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Diagnosis and Management of a Perforated Neurotrophic Cornea

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Review medical, non-surgical, and surgical techniques ophthalmologists can use to manage a perforated neurotrophic cornea/stage 3 neurotrophic keratopathy.

Diagnosis and Management of a Perforated Neurotrophic Cornea
The cornea is the most heavily innervated tissue in the human body, lending it to be one of the most sensitive.1 A functioning sensory innervation allows the cornea to maintain an adequate metabolic environment and provides a protective environment for tear production and the blink reflex. This environment encourages additional growth factors to promote rapid healing.
Neurotrophic keratopathy (NK) is a degenerative corneal disease of the trigeminal nerve (fifth cranial nerve), which is responsible for providing afferent input via the terminal ophthalmic nerve branch. When impaired, corneal sensitivity is reduced. NK results in spontaneous epithelium deterioration and poor corneal healing.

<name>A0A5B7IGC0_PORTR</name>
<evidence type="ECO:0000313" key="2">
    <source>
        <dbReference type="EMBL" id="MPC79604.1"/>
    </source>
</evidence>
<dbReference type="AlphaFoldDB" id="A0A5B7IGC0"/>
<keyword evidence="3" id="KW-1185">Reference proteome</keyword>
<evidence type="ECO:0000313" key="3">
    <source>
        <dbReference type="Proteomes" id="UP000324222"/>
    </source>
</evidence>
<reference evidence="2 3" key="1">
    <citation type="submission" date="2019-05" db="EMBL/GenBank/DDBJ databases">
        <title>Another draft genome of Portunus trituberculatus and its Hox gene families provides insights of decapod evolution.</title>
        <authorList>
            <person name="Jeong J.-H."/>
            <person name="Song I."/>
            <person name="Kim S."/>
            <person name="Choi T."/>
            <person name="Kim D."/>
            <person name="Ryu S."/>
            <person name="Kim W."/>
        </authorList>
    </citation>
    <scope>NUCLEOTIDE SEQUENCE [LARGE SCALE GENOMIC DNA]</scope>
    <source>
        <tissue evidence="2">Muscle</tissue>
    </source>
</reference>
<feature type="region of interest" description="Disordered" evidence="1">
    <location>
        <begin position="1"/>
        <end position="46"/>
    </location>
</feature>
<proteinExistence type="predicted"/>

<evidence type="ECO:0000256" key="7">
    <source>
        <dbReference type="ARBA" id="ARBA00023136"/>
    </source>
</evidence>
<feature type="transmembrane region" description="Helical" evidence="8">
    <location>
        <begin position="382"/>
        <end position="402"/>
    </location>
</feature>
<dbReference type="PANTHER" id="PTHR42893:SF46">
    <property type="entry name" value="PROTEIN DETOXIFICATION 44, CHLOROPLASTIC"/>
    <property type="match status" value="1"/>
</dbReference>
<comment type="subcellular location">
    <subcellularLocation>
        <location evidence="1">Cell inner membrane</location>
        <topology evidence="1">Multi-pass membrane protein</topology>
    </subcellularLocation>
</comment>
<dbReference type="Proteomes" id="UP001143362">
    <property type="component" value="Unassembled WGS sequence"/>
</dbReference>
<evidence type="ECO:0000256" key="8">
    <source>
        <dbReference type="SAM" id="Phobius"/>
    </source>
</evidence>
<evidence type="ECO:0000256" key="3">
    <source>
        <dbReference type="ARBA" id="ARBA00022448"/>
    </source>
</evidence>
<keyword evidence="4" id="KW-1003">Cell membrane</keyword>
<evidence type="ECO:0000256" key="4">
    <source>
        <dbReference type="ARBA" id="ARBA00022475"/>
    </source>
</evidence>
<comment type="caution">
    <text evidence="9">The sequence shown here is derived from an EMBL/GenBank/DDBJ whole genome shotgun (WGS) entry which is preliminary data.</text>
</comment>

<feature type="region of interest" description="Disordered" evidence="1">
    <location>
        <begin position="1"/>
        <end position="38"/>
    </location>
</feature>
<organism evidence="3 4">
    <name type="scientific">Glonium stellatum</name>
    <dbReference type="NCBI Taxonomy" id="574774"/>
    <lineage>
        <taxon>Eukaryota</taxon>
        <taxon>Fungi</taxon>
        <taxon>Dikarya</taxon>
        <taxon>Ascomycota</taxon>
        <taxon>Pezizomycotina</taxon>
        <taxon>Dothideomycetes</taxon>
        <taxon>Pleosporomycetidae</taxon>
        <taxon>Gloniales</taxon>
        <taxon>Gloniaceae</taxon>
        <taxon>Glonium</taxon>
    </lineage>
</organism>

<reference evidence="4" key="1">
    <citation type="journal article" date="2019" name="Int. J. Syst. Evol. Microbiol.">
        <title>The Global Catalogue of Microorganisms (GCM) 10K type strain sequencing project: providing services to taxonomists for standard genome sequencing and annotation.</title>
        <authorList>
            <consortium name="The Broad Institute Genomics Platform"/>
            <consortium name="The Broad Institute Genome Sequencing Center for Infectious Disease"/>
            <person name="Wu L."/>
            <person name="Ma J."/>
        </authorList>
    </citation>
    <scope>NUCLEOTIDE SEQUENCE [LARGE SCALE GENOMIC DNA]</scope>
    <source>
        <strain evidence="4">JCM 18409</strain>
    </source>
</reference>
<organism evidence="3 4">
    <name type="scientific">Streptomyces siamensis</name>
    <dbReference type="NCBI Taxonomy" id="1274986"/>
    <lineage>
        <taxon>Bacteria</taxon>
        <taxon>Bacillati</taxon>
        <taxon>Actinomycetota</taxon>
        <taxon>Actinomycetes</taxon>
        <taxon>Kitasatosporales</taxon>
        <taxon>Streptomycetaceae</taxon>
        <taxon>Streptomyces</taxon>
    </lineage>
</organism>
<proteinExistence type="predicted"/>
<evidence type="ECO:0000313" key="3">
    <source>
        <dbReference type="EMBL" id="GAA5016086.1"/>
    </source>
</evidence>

Overview of perforated neurotrophic corneas

A wide variety of etiologies can potentially affect the nerve, such as herpetic keratitis, diabetes mellitus, multiple sclerosis, vitamin A deficiency, ophthalmic and neurosurgical procedures, and physical and chemical injuries.2,3,4,5
NK has also been associated with contact lens usage, tumors, leprosy, specific corneal dystrophies, and rare congenital conditions, such as familial dysautonomia and familial corneal hypoesthesia, to name a few.3,4
This ocular condition affecting the integrity of the epithelium can fall on a spectrum:
  • Mild: Epithelium and tear film changes; “stage 1”
  • Moderate: Non-healing epithelial defect; “stage 2”
  • Severe cases: Stromal melting and perforation; “stage 3”
The Mackie Classification is based on the three stages and is widely used in diagnosing and managing NK.5 This article will focus on the presentation and management of the severe case or stage 3 of NK: perforation of neurotrophic ulcer.

Diagnosing stage 3 NK or a perforated neurotrophic cornea

The diagnosis is based on clinical history, including any conditions affecting the fifth cranial nerve causing impairment, as mentioned earlier, the presence of ulcers or persistent epithelial defects (PED), and corneal sensitivity loss.